Your gut feeling is right. One of the most important factors in determining how much the bow or stern goes up or down is the underwater shape of the hull. Hulls are not perfectly asymmetrical unless it is a canoe shape. Usually there is a lot more volume at the stern than at the bow. This means it takes more weight to immerse the stern than the bow, or using the same weight, it has to be moved farther aft to sink the stern the same amount as the bow. But give it a try and measure the results. If you need help with this, call the builder. They may have already done all the necessary calculations. Or you may have to hire a naval architect but they don't come cheap. However a good marine surveyor may be able to do these calculations.

Endurance
11-25-2014, 09:49 AM
I though I'd get good advice here and you came through. Thank you for the great info.

JTAlberts
11-25-2014, 10:21 AM
My Marinette is somewhat leaning to one side as well. It appears that was always the case with this boat. I have found concrete blocks, Steel slabs, and a portion of railroad track in the port side of the hull to even it out.

Ike
11-25-2014, 01:33 PM
Glad I could be of service.

JT
IN my many years with the Coast Guard I saw a lot of boats that had a list (leans to one side) at rest. It was a simple matter that the builder didn't do their homework, what designers call weight and moment calculations. For a boat to sit level you have to have the same amount of weight on both sides. This means actually weighing the stuff you are planning to put on the boat (or getting the weight from the maker) and then adding it all up and seeing if it all comes out even. If it doesn't you have to move things around until it does. Some builders simply don't do this so at launch the boat leans. This may not be dangerous (it can be) and if it's a planing hull the boat may level out at speed if the heel is minor like 1/2 or 1 degree. Adding weight may correct the heel but it causes all kinds of other problems. Number 1. The boat weighs more, therefore displaces more, takes more power to go the same speed and uses more fuel. 2. even more problematic, it changes the stability of the boat. A boat that may have been very stable may now not be stable at large angles of heel, like when you take a huge wave from the side and lean so far over your passenger start falling out of their seats. Adding weight is not a good solution. removing weight can help but it might make the boat more tender. The best solution is to move stuff around until the boat sits level. This can be very hard to do becasue it means moving equipment, sometimes structure, and literally requires redesigning the boat. So the builder takes the asy way out and adds weight.

Of course there may be another problem. When the boat was launched it may not have sat "on it's lines" meaning it didn't float at the designed waterline and actually needed extra weight to bring it down to the waterline. Or it could have been down at the bow or stern and need weight to even it fore and at. All of these are indicators that the designer didn't do the math.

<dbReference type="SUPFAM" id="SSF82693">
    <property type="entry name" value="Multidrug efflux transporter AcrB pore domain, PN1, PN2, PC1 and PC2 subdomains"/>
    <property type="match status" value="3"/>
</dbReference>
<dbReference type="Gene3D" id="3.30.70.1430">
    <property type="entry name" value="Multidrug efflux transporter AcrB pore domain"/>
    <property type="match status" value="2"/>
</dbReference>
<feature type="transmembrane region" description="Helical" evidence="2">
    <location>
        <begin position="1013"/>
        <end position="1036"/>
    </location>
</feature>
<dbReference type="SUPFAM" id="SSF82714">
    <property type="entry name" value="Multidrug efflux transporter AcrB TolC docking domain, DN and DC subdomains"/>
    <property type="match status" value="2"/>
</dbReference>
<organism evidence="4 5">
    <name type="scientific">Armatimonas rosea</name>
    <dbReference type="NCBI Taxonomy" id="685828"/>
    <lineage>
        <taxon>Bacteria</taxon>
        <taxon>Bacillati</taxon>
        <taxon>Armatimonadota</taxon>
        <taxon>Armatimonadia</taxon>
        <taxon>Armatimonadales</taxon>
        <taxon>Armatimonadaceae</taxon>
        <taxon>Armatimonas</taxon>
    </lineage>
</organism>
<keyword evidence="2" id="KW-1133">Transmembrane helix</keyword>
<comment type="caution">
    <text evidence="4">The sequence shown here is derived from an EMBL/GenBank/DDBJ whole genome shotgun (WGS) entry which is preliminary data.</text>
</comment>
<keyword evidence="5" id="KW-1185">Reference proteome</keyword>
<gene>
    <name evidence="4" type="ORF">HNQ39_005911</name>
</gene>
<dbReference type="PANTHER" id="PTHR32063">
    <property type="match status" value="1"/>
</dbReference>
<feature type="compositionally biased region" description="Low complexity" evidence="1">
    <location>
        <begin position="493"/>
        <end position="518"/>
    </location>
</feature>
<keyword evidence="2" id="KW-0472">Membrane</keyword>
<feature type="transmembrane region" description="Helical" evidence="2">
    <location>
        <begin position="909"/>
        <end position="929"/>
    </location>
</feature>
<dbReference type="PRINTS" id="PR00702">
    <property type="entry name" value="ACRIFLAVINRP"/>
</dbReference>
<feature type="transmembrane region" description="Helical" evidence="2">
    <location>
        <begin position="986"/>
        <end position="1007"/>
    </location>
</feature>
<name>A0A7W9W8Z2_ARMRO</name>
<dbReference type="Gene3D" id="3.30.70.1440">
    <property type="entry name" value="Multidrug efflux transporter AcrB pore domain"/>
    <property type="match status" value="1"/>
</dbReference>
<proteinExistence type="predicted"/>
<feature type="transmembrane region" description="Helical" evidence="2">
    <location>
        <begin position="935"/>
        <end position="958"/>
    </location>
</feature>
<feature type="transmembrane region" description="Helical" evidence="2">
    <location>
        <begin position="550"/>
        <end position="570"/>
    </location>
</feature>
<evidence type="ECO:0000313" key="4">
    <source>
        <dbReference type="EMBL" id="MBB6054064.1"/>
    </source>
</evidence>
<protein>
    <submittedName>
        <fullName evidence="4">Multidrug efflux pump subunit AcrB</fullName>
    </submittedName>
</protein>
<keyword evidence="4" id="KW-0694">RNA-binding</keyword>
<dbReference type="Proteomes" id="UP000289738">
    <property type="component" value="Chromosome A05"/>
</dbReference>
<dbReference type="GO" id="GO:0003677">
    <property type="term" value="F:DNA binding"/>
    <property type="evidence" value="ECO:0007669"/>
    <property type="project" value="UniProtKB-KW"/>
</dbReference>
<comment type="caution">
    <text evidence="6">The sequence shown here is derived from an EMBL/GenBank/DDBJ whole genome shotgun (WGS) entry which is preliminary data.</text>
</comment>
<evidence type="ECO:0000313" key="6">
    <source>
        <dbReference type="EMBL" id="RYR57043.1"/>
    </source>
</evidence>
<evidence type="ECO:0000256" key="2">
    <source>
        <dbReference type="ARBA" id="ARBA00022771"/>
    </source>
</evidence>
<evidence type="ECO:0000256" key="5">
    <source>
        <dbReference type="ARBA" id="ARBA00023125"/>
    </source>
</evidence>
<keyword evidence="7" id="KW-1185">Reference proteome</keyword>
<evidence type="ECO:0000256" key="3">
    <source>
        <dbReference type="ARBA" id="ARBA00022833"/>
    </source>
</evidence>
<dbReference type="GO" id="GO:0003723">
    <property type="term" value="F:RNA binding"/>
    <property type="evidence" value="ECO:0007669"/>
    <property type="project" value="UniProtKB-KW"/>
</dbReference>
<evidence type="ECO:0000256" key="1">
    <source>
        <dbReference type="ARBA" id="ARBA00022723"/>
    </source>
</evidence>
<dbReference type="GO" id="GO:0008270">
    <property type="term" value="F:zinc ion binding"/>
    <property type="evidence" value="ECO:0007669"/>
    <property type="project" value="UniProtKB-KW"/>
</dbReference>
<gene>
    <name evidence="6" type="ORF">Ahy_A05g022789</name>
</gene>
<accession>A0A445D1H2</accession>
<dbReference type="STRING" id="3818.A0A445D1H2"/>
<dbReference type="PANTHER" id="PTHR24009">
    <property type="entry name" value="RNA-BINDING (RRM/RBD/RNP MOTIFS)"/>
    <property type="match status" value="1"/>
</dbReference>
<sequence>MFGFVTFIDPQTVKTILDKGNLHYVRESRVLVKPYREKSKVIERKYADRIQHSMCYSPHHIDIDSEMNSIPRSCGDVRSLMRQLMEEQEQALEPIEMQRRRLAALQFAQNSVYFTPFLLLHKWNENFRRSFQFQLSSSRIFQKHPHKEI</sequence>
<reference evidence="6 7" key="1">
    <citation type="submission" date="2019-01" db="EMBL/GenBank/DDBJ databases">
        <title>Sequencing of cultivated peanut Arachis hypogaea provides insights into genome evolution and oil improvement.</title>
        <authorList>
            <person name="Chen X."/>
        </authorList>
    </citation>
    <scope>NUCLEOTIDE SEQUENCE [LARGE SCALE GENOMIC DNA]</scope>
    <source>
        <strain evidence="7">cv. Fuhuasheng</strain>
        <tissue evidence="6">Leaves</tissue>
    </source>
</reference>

If it truly bothers you and you don't feel it is safe, then take out the weight and start moving heavy stuff around, Batteries, generators, appliances, etc. Especially stuff that is up high, like hot tubs. Why would any one put a hot tub full of several thousand pounds of water on the upper deck?? Beats me but some houseboat builders do that. On the other hand if it doesn't bother you and the boat doesn't have any quirks (like slow, long rolls, or snappy rolls that knock your teeth out) then leave it alone. Also check that you aren't storing stuff up higher that could be down low. I once looked at a cruiser that the owner complained about, that seemed very tender. He had 21 cases of soda and beer on the flying bridge. When we moved all that weight down low the boat was fine.

Endurance
11-25-2014, 03:31 PM
As I reviewed my figures, it looks like I stopped one step too soon. If I was pushing the back of the boat down evenly so that I was displacing water in a rectangle 68 inches wide, 360 inches long, and 2.275 inches high, I would be done at the point where I came up with a height of 2.275 inches. But the area in which I am displacing water is not a rectangle. It is a triangle that narrows to zero at the center of buoyancy (or the middle of our seesaw). That means that the back of my triangle has to be twice as high as a rectangle that would have the same area, like this:

http://i1137.photobucket.com/albums/n511/endurance12/area_right_triangl4_zps0e139b43.gif

So my stern drops 4.55 inches, not 2.275 inches. If my stern drops 4.55 inches and my bow rises the same, my stern drop relative to my bow will be just over 9 inches. Even deducting the 3 or 4 inches that I'm bow high now, that means I will end up 5 or 6 inches bow high with a full fuel tank.

Does this refinement to my figures sound reasonable?

easttnboater
11-26-2014, 05:38 AM
Do what my neighbor did and buy a couple of blow up swimming pools. Put them on the back deck and fill them with water and see what happens. Unless you know the exact loading of your boat as it exists today, all the math in the world will not give you a definitive answer. My gut feeling says you will even out your boat and make it sit level like it supposed to.

Ike
11-26-2014, 08:15 AM
Good advice. When I was working in shipbuilding we use to perform what is known as an inclining experiment. That is, put a known weight at a known distance from the centerline (for heel) or from the CB (for fore and aft) and then measure the amount of heel or trim. So water is a good alternative because you know how much a gallon weighs. Mark the water line before hand both at the bow and stern. Masking or duct tape works fine for this. Then put the weight on board at a known distance aft of what ever you are using for a baseline, or better yet, at the point where the tank will be. Then measure the difference at the water line. Then do your calcs over using the data.